This May also marked the 401st consecutive month with a global temperature above its long-term norm. That means the last time any month posted a below average reading was December 1984.

While heat dominated most of the planet this May, some places were particularly warm, including much of Europe and North America. Here in the contiguous US, it was our warmest May ever recorded. The previous record had been in place since 1934.

Globally, the three-month period of March, April, and May was also unusually warm. NOAA reports that Earth’s average temperature for the season was 1.48°F above the 20th century average of 56.7°F. That makes it the fourth warmest such period on record.

These soaring temperatures are largely attributed to the long-term trend of human-caused climate change. ENSO-neutral conditions prevailed in May, which means there was neither an El Niño nor a La Niña in the Pacific to influence global weather patterns.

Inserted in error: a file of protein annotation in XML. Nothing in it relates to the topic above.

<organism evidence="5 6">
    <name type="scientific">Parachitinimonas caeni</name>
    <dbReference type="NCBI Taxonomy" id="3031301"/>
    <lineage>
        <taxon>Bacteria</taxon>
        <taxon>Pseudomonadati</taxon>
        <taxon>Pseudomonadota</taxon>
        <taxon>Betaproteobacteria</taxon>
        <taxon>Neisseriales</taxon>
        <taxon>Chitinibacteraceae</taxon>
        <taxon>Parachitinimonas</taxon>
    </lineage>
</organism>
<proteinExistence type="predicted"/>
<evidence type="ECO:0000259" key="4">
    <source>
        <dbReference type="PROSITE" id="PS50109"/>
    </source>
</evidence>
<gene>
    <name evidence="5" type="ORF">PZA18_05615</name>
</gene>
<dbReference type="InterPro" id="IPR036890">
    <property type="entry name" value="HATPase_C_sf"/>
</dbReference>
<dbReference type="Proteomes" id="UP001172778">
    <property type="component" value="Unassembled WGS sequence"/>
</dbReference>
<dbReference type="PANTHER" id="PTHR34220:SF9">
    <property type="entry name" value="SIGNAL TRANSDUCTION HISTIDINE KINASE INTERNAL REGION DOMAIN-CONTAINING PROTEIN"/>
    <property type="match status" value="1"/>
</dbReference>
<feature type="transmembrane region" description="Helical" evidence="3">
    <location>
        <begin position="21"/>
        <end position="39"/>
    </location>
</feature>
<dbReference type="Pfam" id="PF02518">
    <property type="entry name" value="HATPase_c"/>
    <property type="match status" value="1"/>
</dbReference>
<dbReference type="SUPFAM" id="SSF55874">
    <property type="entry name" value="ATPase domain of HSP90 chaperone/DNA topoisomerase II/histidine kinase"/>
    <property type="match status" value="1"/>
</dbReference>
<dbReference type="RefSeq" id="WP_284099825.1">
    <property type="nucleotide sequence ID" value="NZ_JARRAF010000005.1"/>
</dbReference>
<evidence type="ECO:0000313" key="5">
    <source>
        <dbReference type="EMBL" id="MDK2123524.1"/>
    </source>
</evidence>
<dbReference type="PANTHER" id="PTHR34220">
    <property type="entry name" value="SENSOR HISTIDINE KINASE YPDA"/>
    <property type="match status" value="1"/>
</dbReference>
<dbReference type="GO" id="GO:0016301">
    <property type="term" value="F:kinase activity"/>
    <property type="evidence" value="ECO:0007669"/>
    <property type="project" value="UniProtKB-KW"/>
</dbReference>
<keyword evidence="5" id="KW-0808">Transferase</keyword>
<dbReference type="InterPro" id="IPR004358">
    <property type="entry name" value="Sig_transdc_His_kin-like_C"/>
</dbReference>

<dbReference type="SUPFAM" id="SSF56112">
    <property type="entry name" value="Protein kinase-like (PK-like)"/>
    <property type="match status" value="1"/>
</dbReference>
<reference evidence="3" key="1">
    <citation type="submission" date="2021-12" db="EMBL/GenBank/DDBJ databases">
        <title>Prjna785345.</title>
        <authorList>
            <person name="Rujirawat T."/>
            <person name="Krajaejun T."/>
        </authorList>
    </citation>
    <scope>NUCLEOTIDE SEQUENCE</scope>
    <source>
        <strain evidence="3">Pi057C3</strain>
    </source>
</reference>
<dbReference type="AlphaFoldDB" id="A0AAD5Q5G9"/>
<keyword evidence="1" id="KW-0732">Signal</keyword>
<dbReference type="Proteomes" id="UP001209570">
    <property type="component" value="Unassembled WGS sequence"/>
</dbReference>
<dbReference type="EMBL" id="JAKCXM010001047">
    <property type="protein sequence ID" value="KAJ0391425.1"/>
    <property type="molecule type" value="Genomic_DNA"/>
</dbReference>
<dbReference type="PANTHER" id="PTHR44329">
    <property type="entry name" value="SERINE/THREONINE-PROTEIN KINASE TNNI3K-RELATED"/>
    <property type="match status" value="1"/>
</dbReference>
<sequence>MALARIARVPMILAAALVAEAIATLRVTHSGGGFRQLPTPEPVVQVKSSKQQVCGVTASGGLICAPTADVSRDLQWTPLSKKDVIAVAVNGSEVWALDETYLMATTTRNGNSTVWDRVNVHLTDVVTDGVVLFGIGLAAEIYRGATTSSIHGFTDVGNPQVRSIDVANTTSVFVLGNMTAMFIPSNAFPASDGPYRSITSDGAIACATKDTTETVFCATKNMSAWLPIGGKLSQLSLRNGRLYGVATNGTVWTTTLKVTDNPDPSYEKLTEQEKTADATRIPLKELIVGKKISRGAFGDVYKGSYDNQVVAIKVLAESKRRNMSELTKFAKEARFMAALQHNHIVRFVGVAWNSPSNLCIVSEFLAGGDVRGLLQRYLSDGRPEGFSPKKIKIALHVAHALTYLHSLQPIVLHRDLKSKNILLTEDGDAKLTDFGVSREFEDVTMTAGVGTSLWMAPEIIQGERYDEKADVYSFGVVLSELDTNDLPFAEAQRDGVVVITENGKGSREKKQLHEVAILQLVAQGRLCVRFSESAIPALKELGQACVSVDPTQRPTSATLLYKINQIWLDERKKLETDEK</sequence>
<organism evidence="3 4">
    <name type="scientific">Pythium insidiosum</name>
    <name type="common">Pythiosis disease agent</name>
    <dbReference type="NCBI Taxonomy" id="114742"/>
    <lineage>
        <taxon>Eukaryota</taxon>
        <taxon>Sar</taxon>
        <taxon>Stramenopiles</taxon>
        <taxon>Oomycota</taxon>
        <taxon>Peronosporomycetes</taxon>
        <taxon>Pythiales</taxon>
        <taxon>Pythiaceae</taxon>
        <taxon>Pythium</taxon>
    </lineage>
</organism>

Year to date, the first five months of 2018 tied 2010 as the fourth warmest such period of any year on record. Global temperature records date back to 1880.

May 2018 was the fourth warmest May ever recorded on Earth. Credit: NOAA

Storm King Art Center Exhibition Focuses on Climate Change

Art and science have come together to expand the public conversation on climate change  at Storm King Art Center in Orange County, NY. In an exhibition called Indicators: Artists on Climate Change, the work of seventeen artists and collectives address the diverse impacts of this critical issue.

Curated by Nora Lawrence, the exhibit is a mix of large-scale sculptures and installations spread out across the open air museum’s five-hundred acres as well as smaller pieces displayed in an indoor gallery.